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Typically, variable rate loans start with interest rates that are 1% to 2% lower than comparable fixed rate loans. For example, you could be offered a fixed rate quote of 6% or a variable rate quote of 4%. SoFi’s variable rates are tied to the one-month LIBOR, a common global index that reflects short-term interest rates and can change monthly. The one-month LIBOR rose in very small increments several times in 2016, increasing overall by 0.33% (from 0.43% to 0.76%). If you have a SoFi variable rate loan, this means your interest rate also would have increased by 0.33% over the whole year. On a $100,000 loan, that’s only about a $15 difference in monthly payments.
It can feel frustrating seeing your variable interest rate rise with LIBOR. But even if interest rates rise, variable rates often still save money over the longer term. Consider this example:
Note that in the example, the loan is larger earlier in the term before the borrower has paid much of it off. In a rising rate environment, that is also when the interest rate is lowest. By the time the interest rate has risen, the total loan balance is much smaller. That means that even though the variable rate increased from 4% to 8% over the life of the loan, you’d still end up paying less in interest than you would if you had selected the 6% fixed rate from the beginning.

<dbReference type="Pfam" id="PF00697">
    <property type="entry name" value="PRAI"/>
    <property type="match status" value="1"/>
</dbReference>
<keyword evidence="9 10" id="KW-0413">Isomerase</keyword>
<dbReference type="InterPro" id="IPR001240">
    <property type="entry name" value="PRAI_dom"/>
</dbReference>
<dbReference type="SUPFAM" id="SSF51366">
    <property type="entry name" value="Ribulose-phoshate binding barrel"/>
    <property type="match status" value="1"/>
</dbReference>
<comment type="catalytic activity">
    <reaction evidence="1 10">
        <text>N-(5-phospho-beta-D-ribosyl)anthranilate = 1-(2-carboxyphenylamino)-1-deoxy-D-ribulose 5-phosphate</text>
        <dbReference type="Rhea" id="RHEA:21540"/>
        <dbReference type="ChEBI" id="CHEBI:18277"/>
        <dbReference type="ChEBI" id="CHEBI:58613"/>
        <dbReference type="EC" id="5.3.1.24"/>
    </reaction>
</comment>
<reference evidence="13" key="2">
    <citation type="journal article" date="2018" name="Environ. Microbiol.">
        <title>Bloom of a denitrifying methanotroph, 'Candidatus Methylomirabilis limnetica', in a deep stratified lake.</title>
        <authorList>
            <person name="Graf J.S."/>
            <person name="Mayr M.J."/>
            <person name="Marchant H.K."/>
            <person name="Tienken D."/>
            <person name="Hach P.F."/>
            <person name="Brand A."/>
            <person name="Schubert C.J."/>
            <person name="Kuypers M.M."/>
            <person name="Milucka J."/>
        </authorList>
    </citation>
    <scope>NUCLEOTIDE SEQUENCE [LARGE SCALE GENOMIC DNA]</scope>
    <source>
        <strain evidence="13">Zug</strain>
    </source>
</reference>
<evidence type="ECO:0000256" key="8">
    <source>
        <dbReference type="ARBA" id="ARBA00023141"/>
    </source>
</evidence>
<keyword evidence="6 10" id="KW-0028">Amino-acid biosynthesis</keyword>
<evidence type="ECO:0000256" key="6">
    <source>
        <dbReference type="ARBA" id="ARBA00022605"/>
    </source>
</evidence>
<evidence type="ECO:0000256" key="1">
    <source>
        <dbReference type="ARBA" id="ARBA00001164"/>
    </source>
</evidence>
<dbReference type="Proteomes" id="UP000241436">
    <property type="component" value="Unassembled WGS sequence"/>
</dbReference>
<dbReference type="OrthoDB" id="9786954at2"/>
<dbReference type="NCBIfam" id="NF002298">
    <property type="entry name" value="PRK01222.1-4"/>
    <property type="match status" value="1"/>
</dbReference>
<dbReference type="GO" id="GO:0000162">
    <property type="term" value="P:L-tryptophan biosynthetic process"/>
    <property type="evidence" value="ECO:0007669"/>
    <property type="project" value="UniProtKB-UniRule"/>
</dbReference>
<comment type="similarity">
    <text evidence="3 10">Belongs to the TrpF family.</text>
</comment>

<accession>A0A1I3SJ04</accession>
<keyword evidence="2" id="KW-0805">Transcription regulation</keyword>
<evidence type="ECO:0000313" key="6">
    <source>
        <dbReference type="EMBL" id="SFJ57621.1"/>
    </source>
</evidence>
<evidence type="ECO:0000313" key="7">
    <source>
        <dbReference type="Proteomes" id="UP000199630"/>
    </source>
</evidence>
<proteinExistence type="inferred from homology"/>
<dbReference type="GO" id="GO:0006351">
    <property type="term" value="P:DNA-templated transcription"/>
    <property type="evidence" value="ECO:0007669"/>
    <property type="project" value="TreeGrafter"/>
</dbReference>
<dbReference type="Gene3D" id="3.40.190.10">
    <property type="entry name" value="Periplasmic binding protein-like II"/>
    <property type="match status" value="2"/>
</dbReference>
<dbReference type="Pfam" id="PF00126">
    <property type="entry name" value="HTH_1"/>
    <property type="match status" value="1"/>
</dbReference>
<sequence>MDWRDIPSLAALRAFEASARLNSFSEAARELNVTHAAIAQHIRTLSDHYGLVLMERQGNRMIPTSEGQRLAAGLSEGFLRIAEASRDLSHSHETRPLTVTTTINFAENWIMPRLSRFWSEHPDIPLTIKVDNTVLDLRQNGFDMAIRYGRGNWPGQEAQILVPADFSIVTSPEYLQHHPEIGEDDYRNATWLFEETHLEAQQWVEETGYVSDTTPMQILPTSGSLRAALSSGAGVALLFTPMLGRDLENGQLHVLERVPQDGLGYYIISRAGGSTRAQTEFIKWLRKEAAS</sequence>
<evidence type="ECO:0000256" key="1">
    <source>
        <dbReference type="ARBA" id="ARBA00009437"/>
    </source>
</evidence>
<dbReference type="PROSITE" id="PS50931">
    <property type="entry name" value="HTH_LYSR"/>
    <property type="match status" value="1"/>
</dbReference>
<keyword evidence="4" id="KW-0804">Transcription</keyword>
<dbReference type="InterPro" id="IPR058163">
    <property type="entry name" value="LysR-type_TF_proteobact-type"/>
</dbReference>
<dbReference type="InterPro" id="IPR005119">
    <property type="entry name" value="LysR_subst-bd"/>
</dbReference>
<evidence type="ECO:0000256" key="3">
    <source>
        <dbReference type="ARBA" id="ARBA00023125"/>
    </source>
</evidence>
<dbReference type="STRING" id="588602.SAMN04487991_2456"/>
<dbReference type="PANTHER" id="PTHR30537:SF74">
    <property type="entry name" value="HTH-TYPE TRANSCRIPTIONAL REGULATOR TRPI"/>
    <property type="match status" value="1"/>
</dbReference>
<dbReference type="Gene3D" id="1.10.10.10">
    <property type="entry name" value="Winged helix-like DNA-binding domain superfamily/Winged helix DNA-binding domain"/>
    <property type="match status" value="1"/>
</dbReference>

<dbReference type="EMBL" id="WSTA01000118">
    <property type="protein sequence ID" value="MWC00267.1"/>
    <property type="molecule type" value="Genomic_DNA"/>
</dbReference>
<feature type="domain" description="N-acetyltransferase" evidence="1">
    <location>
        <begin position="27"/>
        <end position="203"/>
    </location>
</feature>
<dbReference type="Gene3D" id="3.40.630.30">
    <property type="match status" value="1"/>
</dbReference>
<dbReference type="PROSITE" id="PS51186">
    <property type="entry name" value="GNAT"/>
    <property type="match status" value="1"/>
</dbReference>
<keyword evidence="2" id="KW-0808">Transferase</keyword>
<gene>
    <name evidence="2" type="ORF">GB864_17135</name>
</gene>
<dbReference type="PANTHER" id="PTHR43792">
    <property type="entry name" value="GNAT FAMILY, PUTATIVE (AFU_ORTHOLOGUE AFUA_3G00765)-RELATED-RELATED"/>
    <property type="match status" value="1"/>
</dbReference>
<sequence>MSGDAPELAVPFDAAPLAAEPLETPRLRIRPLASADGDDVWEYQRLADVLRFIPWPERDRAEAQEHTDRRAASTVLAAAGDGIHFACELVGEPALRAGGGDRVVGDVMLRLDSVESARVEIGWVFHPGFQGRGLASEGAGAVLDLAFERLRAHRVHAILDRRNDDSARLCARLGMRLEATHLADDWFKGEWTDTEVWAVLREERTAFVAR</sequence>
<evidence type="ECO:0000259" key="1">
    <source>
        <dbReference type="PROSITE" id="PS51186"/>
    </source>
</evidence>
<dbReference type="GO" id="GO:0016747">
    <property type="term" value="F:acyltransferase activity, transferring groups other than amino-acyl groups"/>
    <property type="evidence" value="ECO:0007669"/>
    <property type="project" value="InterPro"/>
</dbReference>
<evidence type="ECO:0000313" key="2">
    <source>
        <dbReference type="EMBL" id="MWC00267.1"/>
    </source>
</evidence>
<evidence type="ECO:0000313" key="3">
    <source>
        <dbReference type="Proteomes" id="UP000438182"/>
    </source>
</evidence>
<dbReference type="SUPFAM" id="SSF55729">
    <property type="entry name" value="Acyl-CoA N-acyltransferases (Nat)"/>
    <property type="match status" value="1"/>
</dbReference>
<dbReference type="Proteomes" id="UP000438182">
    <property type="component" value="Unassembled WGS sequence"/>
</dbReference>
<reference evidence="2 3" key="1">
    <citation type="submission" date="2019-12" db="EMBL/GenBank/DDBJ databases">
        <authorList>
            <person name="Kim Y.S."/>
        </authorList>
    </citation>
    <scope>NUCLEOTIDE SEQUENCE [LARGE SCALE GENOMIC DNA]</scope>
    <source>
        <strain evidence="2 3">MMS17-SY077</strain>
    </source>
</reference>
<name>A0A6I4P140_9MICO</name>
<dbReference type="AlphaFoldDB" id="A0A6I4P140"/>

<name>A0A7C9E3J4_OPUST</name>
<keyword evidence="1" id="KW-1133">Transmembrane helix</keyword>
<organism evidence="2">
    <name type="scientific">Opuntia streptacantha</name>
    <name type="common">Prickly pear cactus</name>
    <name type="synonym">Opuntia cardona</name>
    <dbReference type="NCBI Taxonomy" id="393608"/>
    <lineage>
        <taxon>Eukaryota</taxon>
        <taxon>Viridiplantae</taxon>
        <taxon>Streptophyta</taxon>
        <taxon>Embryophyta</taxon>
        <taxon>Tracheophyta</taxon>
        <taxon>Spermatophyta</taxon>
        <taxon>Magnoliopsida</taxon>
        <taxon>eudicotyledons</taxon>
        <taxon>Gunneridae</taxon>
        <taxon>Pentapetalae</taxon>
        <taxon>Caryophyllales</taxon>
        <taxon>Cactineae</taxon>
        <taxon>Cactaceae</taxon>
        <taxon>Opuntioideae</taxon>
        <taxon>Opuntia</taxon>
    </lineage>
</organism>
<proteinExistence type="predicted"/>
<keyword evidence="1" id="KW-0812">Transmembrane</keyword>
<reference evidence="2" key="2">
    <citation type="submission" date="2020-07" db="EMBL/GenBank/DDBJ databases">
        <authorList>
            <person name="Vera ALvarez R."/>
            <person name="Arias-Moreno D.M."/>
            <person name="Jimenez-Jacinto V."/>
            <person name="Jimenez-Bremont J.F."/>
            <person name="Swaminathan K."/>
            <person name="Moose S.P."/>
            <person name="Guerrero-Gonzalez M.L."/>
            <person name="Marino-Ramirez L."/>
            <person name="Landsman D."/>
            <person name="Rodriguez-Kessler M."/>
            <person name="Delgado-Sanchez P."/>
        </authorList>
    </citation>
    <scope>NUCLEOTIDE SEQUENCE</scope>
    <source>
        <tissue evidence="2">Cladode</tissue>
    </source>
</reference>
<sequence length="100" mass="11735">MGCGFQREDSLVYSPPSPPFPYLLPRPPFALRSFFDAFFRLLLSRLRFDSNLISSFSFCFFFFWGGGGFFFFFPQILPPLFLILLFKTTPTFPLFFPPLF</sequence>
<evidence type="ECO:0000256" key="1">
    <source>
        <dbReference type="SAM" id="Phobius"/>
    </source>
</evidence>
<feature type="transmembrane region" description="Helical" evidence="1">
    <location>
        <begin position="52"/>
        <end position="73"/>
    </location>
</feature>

For context, in the last 20 years, interest rates have never increased more than five percentage points in a five-year period.
Many variable rate loans have a cap to protect borrowers so that no matter what happens to the one-month LIBOR, borrowers will never pay more than that cap. SoFi’s variable rate loans for student loan refinancing are capped at a maximum of 8.95% or 9.95%—depending on the loan term.
For most borrowers, the best course might be to do nothing. There’s no universal right or wrong answer for whether a fixed or variable rate is better. Your decision all depends upon your personal situation and flexibility.
You might prefer to keep your variable rate if you want to take advantage of the maximum possible savings (i.e., the lowest possible interest rate to start) but have the financial flexibility to make higher monthly payments if interest rates rise. You might also prefer a variable rate if you plan to pay off your loan in a short timeframe, such as seven years or less.
Alternatively, if you like the consistency of knowing exactly what your monthly payments will be over time, you can consider refinancing your variable rate loan into a new fixed rate loan. Also, if you plan to pay your loan back over a longer period of time (say 10 or 20 years), you might prefer to eliminate the risk of interest rate changes with a new fixed rate loan.
With SoFi, you’re always able to apply to refinance your loan again at no additional cost. There are no prepayment penalties for repaying your existing loan early, and there are no origination fees for taking out a new loan.
Ultimately the decision on the loan term, amount, and loan type depend on your personal situation.
What’s the difference between fixed rate loans and variable rate loans and which options is better? Here’s a resource to help you understand and choose between fixed and variable rate loans. More
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